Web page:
Tested in ubuntu 18 / debian 9
Usually you can disable the swap by this command:
~ $ swapoff -a
And then comment entry swap line in /etc/fstab file for making reboot persistent. But sometimes in systems with systemd this is not enough, steps would be these:
Get the swap service name in use:
~ $ systemctl --type swap UNIT LOAD ACTIVE SUB DESCRIPTION dev-mapper-ubuntu\x2d\x2dvg\x2dswap_1.swap loaded active active /dev/mapper/ubuntu--vg-swap_1 LOAD = Reflects whether the unit definition was properly loaded. ACTIVE = The high-level unit activation state, i.e. generalization of SUB. SUB = The low-level unit activation state, values depend on unit type. 1 loaded units listed. Pass --all to see loaded but inactive units, too. To show all installed unit files use 'systemctl list-unit-files'.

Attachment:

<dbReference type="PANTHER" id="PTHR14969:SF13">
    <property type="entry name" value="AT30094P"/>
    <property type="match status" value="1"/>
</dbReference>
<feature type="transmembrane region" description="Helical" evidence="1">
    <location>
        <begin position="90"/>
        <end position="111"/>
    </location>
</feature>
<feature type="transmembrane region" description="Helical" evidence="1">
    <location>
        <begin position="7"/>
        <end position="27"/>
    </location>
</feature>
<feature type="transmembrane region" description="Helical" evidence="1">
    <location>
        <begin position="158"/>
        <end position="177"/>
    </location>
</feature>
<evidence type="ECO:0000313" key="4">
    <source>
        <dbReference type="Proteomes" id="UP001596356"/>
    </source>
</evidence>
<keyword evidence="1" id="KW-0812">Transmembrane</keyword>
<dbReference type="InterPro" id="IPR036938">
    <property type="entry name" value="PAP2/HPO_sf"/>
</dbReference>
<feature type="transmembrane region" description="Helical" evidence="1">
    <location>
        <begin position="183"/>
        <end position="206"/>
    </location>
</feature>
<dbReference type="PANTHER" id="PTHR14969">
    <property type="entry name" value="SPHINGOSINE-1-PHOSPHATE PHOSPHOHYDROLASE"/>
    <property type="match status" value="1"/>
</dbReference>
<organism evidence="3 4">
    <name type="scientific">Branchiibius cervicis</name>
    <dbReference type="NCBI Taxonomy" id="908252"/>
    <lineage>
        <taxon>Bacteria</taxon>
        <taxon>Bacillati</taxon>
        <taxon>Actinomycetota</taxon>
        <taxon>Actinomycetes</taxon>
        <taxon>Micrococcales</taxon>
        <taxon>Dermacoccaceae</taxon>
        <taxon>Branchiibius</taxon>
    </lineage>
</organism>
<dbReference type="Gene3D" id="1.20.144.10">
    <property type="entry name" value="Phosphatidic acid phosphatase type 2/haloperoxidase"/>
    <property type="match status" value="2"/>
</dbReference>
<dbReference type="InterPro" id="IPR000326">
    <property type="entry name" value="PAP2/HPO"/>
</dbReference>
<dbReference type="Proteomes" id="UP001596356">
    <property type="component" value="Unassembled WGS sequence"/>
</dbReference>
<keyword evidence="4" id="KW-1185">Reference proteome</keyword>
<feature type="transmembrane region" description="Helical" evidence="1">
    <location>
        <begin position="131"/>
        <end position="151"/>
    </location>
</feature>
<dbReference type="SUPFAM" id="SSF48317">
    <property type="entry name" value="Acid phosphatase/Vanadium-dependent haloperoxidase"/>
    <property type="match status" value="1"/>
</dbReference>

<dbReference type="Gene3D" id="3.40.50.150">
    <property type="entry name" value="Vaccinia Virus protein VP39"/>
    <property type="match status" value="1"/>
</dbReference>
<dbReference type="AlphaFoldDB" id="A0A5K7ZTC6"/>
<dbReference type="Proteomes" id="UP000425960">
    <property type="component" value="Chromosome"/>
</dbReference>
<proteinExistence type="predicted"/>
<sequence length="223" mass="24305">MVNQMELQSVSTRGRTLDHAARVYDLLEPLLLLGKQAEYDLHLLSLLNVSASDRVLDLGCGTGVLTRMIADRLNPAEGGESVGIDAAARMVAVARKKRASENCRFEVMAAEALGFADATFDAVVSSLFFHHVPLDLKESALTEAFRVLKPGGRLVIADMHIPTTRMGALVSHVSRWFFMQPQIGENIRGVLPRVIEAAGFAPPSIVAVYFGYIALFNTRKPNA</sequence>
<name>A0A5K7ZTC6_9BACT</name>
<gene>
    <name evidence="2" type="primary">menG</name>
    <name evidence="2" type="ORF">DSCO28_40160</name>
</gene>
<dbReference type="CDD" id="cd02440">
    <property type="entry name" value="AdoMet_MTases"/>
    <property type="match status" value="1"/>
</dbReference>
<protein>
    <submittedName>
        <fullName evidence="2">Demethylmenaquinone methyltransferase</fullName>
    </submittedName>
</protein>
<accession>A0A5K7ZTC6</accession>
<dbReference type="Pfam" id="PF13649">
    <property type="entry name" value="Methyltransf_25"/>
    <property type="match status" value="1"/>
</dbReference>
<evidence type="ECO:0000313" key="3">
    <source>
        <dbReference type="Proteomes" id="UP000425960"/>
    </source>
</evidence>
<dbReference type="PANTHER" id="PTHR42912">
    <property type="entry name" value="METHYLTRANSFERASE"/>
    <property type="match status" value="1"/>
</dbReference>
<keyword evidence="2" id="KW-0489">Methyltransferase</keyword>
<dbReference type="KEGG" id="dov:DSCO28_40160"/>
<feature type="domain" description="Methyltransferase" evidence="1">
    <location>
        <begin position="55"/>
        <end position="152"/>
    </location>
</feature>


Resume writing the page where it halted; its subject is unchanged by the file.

Stop service, note “‘” on start and end in service name:
~ $ systemctl stop 'dev-mapper-ubuntu\x2d\x2dvg\x2dswap_1.swap'
~ $ systemctl mask 'dev-mapper-ubuntu\x2d\x2dvg\x2dswap_1.swap' Created symlink /etc/systemd/system/dev-mapper-ubuntu\x2d\x2dvg\x2dswap_1.swap → /dev/null.
Finally check service:
~ $ systemctl --type swap 0 loaded units listed. Pass --all to see loaded but inactive units, too. To show all installed unit files use 'systemctl list-unit-files'.
If you want enable swap again:
~ $ systemctl unmask 'dev-mapper-ubuntu\x2d\x2dvg\x2dswap_1.swap' ~ $ systemctl start 'dev-mapper-ubuntu\x2d\x2dvg\x2dswap_1.swap'
thank you, that was very helpful, couldn’t find the reason why swap came back after ever reboot even when disabled in fstab…